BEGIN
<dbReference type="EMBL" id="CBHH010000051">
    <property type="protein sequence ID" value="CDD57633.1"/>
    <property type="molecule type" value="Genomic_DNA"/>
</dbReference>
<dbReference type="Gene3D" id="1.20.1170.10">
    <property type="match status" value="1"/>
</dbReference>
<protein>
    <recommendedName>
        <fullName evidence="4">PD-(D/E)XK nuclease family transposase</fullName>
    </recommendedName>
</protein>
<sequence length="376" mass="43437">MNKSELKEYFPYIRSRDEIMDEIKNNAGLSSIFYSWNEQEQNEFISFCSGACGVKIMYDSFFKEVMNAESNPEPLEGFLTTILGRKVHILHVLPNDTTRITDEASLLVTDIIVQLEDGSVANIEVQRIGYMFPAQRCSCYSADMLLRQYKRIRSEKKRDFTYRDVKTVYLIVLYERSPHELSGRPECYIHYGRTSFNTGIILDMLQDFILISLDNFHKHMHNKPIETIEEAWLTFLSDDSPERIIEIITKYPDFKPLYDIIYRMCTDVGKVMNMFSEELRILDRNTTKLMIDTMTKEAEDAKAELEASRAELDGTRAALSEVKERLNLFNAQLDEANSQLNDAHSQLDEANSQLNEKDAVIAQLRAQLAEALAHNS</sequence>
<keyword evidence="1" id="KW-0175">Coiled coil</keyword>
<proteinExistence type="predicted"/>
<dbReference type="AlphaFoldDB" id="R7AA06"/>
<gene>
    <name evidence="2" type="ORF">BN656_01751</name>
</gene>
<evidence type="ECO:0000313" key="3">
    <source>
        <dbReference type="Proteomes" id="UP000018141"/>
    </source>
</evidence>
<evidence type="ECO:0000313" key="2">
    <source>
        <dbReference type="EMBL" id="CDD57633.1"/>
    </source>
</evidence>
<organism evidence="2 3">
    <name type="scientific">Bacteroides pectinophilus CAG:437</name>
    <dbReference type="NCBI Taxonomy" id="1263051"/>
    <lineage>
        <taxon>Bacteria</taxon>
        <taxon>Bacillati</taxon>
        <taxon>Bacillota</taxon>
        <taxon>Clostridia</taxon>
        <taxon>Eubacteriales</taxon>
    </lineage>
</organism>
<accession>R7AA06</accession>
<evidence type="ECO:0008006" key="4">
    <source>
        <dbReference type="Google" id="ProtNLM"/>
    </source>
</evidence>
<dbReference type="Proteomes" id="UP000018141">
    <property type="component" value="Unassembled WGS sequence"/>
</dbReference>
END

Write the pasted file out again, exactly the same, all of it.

<dbReference type="EMBL" id="CBHH010000051">
    <property type="protein sequence ID" value="CDD57633.1"/>
    <property type="molecule type" value="Genomic_DNA"/>
</dbReference>
<dbReference type="Gene3D" id="1.20.1170.10">
    <property type="match status" value="1"/>
</dbReference>
<protein>
    <recommendedName>
        <fullName evidence="4">PD-(D/E)XK nuclease family transposase</fullName>
    </recommendedName>
</protein>
<sequence length="376" mass="43437">MNKSELKEYFPYIRSRDEIMDEIKNNAGLSSIFYSWNEQEQNEFISFCSGACGVKIMYDSFFKEVMNAESNPEPLEGFLTTILGRKVHILHVLPNDTTRITDEASLLVTDIIVQLEDGSVANIEVQRIGYMFPAQRCSCYSADMLLRQYKRIRSEKKRDFTYRDVKTVYLIVLYERSPHELSGRPECYIHYGRTSFNTGIILDMLQDFILISLDNFHKHMHNKPIETIEEAWLTFLSDDSPERIIEIITKYPDFKPLYDIIYRMCTDVGKVMNMFSEELRILDRNTTKLMIDTMTKEAEDAKAELEASRAELDGTRAALSEVKERLNLFNAQLDEANSQLNDAHSQLDEANSQLNEKDAVIAQLRAQLAEALAHNS</sequence>
<keyword evidence="1" id="KW-0175">Coiled coil</keyword>
<proteinExistence type="predicted"/>
<dbReference type="AlphaFoldDB" id="R7AA06"/>
<gene>
    <name evidence="2" type="ORF">BN656_01751</name>
</gene>
<evidence type="ECO:0000313" key="3">
    <source>
        <dbReference type="Proteomes" id="UP000018141"/>
    </source>
</evidence>
<evidence type="ECO:0000313" key="2">
    <source>
        <dbReference type="EMBL" id="CDD57633.1"/>
    </source>
</evidence>
<organism evidence="2 3">
    <name type="scientific">Bacteroides pectinophilus CAG:437</name>
    <dbReference type="NCBI Taxonomy" id="1263051"/>
    <lineage>
        <taxon>Bacteria</taxon>
        <taxon>Bacillati</taxon>
        <taxon>Bacillota</taxon>
        <taxon>Clostridia</taxon>
        <taxon>Eubacteriales</taxon>
    </lineage>
</organism>
<accession>R7AA06</accession>
<evidence type="ECO:0008006" key="4">
    <source>
        <dbReference type="Google" id="ProtNLM"/>
    </source>
</evidence>
<dbReference type="Proteomes" id="UP000018141">
    <property type="component" value="Unassembled WGS sequence"/>
</dbReference>